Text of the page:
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A Passable and Good Temperament. A New Methodology for Studying Tuning and Temperament in Organ Music

By Johan Norrback


Playing Johann Sebastian Bach's organ chorale O Lamm Gottes, unschuldig (BWV 656) on an organ tuned according to a historic temperament raises questions about the role of temperament in organ music. From the interpreters point of view it would be desirable to be able to compare different temperaments effect on the music, and based on that draw conclusions about the temperaments role in the interpretative process. Since a historical instrument cannot be retuned, a new methodology, based on digital technology and MIDI was developed, to enable the comparison of several temperaments in a musical context. An investigation of relevant contemporary theoretical sources and information available about temperaments used in "Bach organs" form the basis for choosing relevant temperaments to compare. Out of twenty-six discussed temperaments, eight were selected: 1/4 syn tonic comma mean-tone, Harald Vogel's reconstruction of Heinrich Scheidemann and Jacob Praetorius recommendation in Bremen 1641 (modified mean-tone); Georg Andreas Sorge's 1748 description of Gottfried Silbermann's temperament (1/6 Pythagorean comma mean-tone); Andreas Werckmeister's third temperament (1681/1691); Johann Georg Neidhardt "Für ein Dorf" (1732); Johann Georg Neidhardt "Für eine kleine Stadt" (1732); Johann Georg Neidhardt "Für eine grosse Stadt" (1732); Johann Georg Neidhardt "Für den Hof" (1724/1732, Equal temperament). The organ in Abbenrode (close to Goslar, Germany), built by Christoph Contius in 1708, was recorded and sam pied. A digital instrument was created, and sound examples of excerpts from O Lamm Gottes, unschuldig (BWV 656), Canzona (BWV 588), the Prelude in B Minor (BWV 544), the Toccata in F Major (BWV 540), the Prelude in Eb Major (BWV 552), and the Fantasia in G Minor (BWV 542) in all temperaments were prepared and discussed. Based on the discussion a style sheet for integrating the aspect of temperament in interpretation was proposed. 1) A thorough understanding of the construction of temperament, for example: How are the fifths tempered? Is there a wolf? Which intervals and keys have the best and poorest intonation respectively? 2) Observing the historical con text of the music with regard to both written sources and instruments. For example, investigating what historical temperaments are described in the sources, and what historical temperaments were used in organs? 3) Analyzing the composition from the perspective of temperament. For example: Does the music exceed the tonal con tent of the temperament? Is any harmonic or melodic material affected by the temperament? 4) Making interpretative decisions with regard to articulation, phrasing, choice of tempo, registration, etc. Decisions made by the interpreter (organist) can mitigate or emphasize the effect of the temperament trough articu!ation, phrasing, choice of tempo and registration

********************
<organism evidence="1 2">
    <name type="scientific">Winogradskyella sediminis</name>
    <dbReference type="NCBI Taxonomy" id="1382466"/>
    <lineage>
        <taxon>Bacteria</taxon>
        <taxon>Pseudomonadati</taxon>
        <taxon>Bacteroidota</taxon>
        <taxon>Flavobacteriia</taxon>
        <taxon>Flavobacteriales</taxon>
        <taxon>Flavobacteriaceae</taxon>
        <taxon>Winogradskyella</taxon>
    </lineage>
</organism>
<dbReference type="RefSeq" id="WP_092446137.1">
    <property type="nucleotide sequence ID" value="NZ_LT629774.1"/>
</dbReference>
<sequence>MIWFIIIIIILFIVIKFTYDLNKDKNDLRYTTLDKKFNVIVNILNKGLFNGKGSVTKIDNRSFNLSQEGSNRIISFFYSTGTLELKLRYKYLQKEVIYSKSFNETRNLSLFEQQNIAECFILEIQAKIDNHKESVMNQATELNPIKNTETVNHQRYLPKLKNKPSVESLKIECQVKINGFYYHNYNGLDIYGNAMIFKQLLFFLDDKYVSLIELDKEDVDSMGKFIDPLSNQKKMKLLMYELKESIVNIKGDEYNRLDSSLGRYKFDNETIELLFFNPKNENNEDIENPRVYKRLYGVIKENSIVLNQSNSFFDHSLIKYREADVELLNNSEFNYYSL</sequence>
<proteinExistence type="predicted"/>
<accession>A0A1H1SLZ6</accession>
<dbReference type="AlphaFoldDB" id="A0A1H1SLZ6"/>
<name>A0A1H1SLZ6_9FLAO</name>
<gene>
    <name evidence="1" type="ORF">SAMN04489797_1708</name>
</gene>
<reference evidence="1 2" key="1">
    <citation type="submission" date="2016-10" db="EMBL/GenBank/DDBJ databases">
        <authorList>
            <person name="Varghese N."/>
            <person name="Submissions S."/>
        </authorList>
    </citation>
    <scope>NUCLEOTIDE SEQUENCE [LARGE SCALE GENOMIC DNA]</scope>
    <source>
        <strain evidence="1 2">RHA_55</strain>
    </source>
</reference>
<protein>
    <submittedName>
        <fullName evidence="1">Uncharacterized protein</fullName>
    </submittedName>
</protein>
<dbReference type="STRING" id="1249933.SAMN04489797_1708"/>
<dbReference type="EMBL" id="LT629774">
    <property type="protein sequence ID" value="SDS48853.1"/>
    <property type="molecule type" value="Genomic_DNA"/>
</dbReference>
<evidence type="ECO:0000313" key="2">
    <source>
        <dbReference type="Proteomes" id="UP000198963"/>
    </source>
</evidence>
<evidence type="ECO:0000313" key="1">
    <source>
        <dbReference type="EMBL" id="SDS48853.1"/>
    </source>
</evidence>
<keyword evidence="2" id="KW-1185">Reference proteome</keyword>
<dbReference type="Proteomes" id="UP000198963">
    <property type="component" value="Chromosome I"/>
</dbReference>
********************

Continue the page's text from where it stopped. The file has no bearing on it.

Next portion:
Topics: Tuning, Temperament, Sampling, Interpretation, Mean-tone, Welltempered, Equal Temperament
Year: 2002
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